Born With An Expiration Date
We are all going to die, that is something no one can avoid. One of the things that make death so intimidating is that we never know when it is going to happen. Even though I am just afraid of death as everyone else, I do have one distinct advantage: I already know the date when I am going to die.
In the winter of 1984 my friend Phil (Blind Dog) was having a Christmas party at his apartment. I didn’t know a lot of the people there, it was mostly his work friends, but I did recognize the Christmas tree in the corner so, with drink in hand, I went over to talk to it. As Phil worked the room he finally made his way over to me. I stood near the tree and feigned interest in one of his childhood’s homemade ornament that had ‘Merry X-Mas’ spelled out in macaroni glued to an inverted plastic cup painted white and covered in sparkles. Phil stared at me as I stared at the ornament and asked, “What are you thinking about?”
For reasons that baffle me to this very day I said, “I’m going to die on August 8th”.
Phil looked at me, nodded his head in agreement and said, “Okay then,” and went about with his hosting duties.
Up until that moment August 8th had no significance whatsoever in my life — after that moment, it became a part of me.
Over the years my friends learned of my predication about the day I was going to die. I was often asked, “What year?” but I had no idea. As if predicting the actual date of my death wasn’t good enough, I had to provide all the details (people are so lazy). This led to speculations as to what year would look best on my tombstone. When 1988 rolled around fingers were crossed, hoping this would be it.
“How cool would that look,” several people said, “8-8-88.”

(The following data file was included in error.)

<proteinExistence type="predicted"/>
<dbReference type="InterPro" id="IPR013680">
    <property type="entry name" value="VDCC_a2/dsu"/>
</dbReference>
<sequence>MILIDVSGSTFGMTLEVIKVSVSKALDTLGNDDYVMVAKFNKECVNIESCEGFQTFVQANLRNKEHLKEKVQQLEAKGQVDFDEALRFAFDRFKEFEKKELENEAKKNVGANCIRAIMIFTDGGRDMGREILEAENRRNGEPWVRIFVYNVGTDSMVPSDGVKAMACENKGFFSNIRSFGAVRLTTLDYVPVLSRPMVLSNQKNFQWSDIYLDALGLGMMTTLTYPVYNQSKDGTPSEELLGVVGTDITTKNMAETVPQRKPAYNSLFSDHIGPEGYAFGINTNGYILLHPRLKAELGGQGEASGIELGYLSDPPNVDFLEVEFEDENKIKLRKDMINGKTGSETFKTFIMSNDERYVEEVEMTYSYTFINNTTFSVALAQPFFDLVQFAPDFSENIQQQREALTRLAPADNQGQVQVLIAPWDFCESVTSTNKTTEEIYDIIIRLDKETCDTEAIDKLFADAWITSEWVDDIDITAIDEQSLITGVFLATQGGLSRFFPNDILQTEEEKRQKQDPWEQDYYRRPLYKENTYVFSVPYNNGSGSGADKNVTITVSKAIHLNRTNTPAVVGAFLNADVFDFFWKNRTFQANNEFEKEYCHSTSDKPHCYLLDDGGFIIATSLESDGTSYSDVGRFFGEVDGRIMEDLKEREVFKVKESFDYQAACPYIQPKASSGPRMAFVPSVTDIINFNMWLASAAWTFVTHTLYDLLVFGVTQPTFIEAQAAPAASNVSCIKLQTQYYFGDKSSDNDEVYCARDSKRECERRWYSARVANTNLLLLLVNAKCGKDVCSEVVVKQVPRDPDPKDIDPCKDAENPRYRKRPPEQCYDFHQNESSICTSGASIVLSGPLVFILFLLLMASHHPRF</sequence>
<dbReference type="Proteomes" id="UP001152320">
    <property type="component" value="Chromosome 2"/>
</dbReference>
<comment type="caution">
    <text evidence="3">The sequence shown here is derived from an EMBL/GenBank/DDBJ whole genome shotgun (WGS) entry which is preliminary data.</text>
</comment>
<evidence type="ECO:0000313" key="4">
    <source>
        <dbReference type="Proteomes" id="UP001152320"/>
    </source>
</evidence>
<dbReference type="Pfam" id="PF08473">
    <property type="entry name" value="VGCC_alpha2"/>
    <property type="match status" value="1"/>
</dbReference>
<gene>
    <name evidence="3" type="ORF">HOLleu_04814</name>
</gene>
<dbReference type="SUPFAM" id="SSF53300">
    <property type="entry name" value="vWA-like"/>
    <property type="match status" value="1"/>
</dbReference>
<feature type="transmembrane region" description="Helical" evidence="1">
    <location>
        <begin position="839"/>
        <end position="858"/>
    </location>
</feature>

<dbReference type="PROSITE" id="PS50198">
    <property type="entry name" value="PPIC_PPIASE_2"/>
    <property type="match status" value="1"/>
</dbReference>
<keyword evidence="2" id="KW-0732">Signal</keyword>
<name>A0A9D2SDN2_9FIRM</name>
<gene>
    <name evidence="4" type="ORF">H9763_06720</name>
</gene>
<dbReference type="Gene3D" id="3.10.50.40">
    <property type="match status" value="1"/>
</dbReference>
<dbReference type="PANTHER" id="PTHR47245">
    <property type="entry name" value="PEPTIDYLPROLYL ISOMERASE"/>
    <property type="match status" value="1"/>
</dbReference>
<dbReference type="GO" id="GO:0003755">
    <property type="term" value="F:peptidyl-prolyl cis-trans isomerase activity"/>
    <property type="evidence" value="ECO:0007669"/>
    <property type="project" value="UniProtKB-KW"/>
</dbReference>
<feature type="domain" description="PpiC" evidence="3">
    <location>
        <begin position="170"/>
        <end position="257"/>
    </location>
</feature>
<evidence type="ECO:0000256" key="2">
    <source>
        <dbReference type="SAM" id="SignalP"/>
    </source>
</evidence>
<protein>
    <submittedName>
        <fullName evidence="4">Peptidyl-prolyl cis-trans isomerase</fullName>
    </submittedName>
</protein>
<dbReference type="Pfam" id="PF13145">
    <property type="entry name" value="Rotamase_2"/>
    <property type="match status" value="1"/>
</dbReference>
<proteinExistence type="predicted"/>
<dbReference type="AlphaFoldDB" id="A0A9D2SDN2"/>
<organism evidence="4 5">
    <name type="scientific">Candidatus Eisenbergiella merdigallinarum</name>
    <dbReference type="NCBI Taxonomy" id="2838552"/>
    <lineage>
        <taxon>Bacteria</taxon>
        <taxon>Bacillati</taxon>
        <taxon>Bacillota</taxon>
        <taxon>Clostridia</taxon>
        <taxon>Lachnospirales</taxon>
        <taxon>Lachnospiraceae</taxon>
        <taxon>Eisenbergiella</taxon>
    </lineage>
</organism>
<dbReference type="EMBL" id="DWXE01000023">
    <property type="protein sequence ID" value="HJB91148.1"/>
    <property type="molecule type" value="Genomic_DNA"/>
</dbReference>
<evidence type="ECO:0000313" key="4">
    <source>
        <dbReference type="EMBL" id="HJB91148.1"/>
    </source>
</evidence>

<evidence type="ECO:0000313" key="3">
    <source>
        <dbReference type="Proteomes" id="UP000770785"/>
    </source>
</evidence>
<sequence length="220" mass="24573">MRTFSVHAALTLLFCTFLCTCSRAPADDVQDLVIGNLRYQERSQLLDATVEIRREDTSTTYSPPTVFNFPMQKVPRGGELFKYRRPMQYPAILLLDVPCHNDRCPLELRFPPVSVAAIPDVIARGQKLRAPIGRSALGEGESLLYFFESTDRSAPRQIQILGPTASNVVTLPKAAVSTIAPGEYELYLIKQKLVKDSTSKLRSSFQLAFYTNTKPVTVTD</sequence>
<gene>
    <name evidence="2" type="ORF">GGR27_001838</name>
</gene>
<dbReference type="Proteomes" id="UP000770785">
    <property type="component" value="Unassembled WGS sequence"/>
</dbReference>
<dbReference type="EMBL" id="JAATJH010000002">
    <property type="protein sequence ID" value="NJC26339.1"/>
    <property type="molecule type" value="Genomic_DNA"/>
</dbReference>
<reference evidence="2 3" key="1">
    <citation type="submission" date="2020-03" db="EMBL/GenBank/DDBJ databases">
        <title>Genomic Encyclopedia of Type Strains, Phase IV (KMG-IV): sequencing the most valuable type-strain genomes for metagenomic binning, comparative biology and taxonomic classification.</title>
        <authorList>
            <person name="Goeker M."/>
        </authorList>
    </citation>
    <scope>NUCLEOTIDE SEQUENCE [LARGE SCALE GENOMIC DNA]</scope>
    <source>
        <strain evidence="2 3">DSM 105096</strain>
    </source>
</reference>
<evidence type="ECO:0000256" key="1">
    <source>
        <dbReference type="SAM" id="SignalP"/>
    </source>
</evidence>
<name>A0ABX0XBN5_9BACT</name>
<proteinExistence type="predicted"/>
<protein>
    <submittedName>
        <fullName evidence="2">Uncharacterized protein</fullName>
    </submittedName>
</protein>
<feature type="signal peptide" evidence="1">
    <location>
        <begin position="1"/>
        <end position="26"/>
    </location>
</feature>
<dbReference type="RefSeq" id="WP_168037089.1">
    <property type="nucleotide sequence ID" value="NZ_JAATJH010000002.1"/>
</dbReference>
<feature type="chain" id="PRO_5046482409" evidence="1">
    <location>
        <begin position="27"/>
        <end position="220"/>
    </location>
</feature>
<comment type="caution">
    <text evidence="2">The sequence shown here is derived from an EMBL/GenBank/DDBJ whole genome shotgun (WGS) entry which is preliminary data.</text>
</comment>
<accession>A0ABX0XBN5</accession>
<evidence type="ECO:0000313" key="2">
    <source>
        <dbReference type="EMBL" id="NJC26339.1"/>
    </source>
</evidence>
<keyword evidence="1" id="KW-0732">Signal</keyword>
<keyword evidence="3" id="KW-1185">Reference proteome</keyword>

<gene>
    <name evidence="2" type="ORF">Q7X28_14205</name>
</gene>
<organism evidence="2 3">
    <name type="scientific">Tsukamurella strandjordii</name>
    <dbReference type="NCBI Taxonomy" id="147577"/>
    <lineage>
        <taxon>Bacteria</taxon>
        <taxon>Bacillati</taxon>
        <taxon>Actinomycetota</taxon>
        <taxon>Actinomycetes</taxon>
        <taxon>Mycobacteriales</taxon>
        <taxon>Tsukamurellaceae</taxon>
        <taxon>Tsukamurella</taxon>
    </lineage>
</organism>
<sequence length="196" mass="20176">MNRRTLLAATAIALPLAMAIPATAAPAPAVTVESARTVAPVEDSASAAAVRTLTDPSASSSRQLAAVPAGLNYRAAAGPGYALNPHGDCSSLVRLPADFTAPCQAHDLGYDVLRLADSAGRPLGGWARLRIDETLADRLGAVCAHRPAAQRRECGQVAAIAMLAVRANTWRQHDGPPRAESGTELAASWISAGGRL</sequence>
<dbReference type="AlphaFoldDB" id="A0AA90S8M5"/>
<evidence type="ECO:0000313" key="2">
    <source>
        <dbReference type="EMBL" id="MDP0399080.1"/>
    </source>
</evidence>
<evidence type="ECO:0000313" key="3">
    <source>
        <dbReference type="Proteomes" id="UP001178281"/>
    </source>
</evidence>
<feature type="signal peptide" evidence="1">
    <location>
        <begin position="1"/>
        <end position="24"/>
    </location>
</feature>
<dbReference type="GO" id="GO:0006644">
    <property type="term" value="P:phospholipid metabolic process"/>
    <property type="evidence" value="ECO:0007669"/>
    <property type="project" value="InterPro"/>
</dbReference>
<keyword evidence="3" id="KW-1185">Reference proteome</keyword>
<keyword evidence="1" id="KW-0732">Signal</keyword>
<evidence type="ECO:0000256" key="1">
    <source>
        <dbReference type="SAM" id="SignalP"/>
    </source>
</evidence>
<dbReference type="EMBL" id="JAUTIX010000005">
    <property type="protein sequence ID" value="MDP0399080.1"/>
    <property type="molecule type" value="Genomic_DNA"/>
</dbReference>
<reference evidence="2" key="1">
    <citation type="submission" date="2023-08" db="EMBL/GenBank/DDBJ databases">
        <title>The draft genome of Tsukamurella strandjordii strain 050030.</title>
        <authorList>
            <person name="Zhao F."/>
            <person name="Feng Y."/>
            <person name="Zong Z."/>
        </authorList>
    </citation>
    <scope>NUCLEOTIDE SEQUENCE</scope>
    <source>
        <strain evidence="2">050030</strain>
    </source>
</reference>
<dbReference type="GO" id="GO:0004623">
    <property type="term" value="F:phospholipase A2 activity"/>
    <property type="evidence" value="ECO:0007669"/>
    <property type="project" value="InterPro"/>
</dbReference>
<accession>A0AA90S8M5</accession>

I guess if you’re going to die, you might as well make it look good. But the day came and passed to the disappointment of my friends. I couldn’t take it personally that so many people rooted for my death because I opened the door with the predication in the first place — and I was flattered that so many people wanted my tombstone to look cool.
My next opportunity for the cool tombstone came in 2008 but unfortunately (unfortunately?) that passed without incident. I will not be around when that next opportunity arises for that cool ‘8-8-88’ tombstone. I’m not even sure if I’ll be around for the semi-cool ‘8-8-18’. I don’t exactly exercise, eat right, or take care of myself (my blog is called Conflict and Scotch for a reason). I do have high blood pressure, once had a blood clot go to my eye, and I’m about to celebrate the second anniversary with that mysterious pain that lives under the right side of my rib cage (it is so hard to shop for). Before I hit 50 those inquiries of my demise where strictly taken as tongue-in-cheek. Now that I am over 50 the calls I receive are of a more genuine nature.
Starting on August 8th of any given year I get a lot calls from people who say, “Just checking in” or ask “So how are you feeling?” or disappointingly respond to my answering of their phone call with, “Oh, so you’re still alive?”
So once again that day is upon us. Will I live or will I die? Feel free to join in on this mortality game of Groundhog’s Day. Be sure to check back on August 9th to find out the results.
Will Al die or will there be three-hundred and sixty-five more days of Al (three-hundred and sixty-six more days of Al during leap years)?